Cultured Vegetables: Learn Captain Cook’s Secret!

To those that appreciate the value of a probiotics rich diet, no meal would be complete without a serving of tangy cultured vegetables.

I personally eat at least a tablespoon of this enzyme, vitamin and bacteria rich food with breakfast, lunch and dinner!

Fermentation of fruits and vegetables has been utilized by traditional cultures for thousands of years as not only a way to preserve food, but as a method of increasing its nutritional value and protecting against infectious disease.

For example, the vitamin C content in cabbage is increased one hundred fold when fermented.

Captain Cook knew this, and to prevent scurvy in his crew, always had barrels of cultured veggies aboard his ship.

Cultured vegetables are teaming with lactobacilli, or lactic-acid producing bacteria.

These beneficial microflora not only aid in digestion by producing helpful enzymes, but also inhibit pathogenic invaders by producing antibiotic and ant carcinogenic substances such as hydrogen peroxide and benzoic acid.

Even today, many cultures utilize fermented vegetables in their diets in order to maintain health and longevity.

In Europe, sauerkraut is the primary lacto-fermented food. The word sauerkraut literally means sour (sauer) greens (kraut). You are probably familiar with this food, as a pasteurized version is commonly carried in supermarkets throughout the United States.

It is important to note that pasteurized sauerkraut does not impart the same health benefits as the traditional raw version, as the heating process involved in pasteurization kills the helpful enzymes and bacteria.

Luckily, you can find genuine raw cultured veggies in many natural food stores and online.

Additionally, I will be teaching you how to make sauerkraut, kimchi and other cultured recipes at home.

The before mentioned Korean kimchi is one of many recipes of fermented vegetables eaten on a daily basis throughout Asian culture. Variations on this traditional recipe include combinations of cabbage, cucumber, turnip, onion, carrot and other vegetables.

Pickled or fermented fruits are not quite as common, though examples can be found in the Japanese umeboshi plum and the many variations of Indian chutney.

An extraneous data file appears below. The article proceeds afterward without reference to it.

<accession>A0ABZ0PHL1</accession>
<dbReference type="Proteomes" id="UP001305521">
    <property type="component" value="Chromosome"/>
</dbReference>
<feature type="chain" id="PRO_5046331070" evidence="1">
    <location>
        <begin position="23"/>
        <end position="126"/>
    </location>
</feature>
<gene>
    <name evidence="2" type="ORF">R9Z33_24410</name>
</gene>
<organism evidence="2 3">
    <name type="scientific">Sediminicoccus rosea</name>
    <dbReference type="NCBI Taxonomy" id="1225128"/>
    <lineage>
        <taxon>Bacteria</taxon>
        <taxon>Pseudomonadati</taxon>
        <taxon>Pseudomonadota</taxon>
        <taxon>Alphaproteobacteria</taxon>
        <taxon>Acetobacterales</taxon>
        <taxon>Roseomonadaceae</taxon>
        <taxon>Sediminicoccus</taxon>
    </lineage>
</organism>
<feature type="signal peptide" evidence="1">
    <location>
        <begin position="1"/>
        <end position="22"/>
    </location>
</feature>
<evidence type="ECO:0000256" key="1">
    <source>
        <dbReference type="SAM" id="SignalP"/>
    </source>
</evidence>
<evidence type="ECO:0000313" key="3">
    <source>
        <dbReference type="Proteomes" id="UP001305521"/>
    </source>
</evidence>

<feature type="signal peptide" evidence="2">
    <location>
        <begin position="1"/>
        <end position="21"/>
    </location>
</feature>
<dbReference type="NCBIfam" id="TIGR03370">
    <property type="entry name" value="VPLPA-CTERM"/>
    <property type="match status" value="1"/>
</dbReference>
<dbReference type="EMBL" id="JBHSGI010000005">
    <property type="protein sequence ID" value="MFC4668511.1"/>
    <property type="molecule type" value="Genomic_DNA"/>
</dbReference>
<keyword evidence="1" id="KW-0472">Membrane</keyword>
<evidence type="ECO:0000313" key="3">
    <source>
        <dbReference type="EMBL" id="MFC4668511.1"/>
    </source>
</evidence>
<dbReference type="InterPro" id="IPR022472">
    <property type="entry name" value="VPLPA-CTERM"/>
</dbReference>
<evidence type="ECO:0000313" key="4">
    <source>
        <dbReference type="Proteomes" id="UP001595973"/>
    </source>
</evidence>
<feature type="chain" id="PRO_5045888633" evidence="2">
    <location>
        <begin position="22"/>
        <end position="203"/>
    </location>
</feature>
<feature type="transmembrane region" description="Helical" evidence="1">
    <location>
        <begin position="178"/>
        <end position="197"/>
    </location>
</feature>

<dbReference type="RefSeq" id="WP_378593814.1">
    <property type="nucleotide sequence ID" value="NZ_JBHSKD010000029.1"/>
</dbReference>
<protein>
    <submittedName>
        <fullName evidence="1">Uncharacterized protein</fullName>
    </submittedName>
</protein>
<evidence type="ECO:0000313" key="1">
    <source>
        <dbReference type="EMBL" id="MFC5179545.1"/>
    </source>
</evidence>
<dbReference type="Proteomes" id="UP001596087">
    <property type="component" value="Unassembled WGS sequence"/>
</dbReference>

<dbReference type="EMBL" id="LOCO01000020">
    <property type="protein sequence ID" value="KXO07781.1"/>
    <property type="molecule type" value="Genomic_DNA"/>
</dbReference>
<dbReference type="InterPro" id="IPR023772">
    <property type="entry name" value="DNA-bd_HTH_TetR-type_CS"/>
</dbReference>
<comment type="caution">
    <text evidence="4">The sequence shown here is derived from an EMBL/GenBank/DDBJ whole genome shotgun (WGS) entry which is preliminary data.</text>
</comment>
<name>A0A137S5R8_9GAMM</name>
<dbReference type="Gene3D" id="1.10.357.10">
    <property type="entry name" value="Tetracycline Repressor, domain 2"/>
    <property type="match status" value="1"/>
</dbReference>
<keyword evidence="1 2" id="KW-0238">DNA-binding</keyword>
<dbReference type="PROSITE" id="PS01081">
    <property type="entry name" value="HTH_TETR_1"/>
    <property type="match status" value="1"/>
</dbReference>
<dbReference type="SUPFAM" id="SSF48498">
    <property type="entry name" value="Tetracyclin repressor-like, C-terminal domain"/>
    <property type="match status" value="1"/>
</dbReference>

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Adding Cultured Vegetables to Your Diet

As with any probiotic food or supplement, cultured vegetables should be slowly implemented into the diet. I would start by adding a tablespoon or two to each meal, working my way up to about 1/2 cup per meal.

If you are following food combining principles, cultured veggies can be eaten with either protein or starch based meals.

The enzymes and beneficial microorganisms that are so plentiful in this food will begin to stir up toxins in the digestive tract as part of the cleansing process.

Though you may experience some initial gas or bloating, keep in mind that you are eliminating harmful toxins, rejuvenating cells and strengthening your digestive and immune systems.

Eating cultured vegetables regularly will:

  • Aid digestion
  • Improve elimination and stool consistency
  • Increase energy
  • Restore greater health and well being

How to Make Cultured Vegetables

Although you can purchase genuine raw sauerkraut, kimchi and other recipes at health food stores or via online vendors, it is much cheaper to make your own.

You will need a food processor, meat hammer and one or more airtight (glass or steel) containers to do this.

Although there are a number of recipes to choose from, the basic process is the same.

The first step in making cultured veggies is to shred your vegetables using a food processor.

Next, in a bowl, combine the shredded vegetables with sea salt and a little bit of water.

In order to create a finer consistency and release the natural juices contained in the vegetables, you will either pound the ingredients for approx 10 minutes using a meat hammer or process them with a blender or food processor (using a blending blade).

You will now add any additional ingredients such as whey or culture starter, as well as caraway seeds, garlic, chili flakes, etc..

Finally, pack the ingredients into one or more airtight jars, leaving about an inch at the top as the vegetables will expand during fermentation.

Store the jars at room temperature (approx 70 degrees Fahrenheit) for a minimum of 3 days, better if left for 5-7 days. Remember, that warmer temperatures speed up the fermentation process, while colder temps slow it down.

Cultured vegetable get better with age, and can be left culturing for a couple weeks prior to refrigeration. Once refrigerated, they can last for several months without spoiling.

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Whey vs. Culture Starter

You will see that many recipes call for either whey or culture starter. When left at room temperature vegetables will naturally begin to ferment on their own. While not absolutely necessary, both whey can culture starter supply lactobacilli and act as inoculants, thus ensuring a proper and consistent fermentation.

Do not use dried whey or commercially processed whey. It is very easy to make homemade whey from store bought yogurt. You can find instructions for doing so here.

You will notice that the recipes suggest adding additional sea salt if whey or culture starter are omitted. Again, this is to inhibit the growth of harmful bacteria at the beginning stages of fermentation, thus ensuring a proper fermentation.

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Christophe Rude

Christophe Rude

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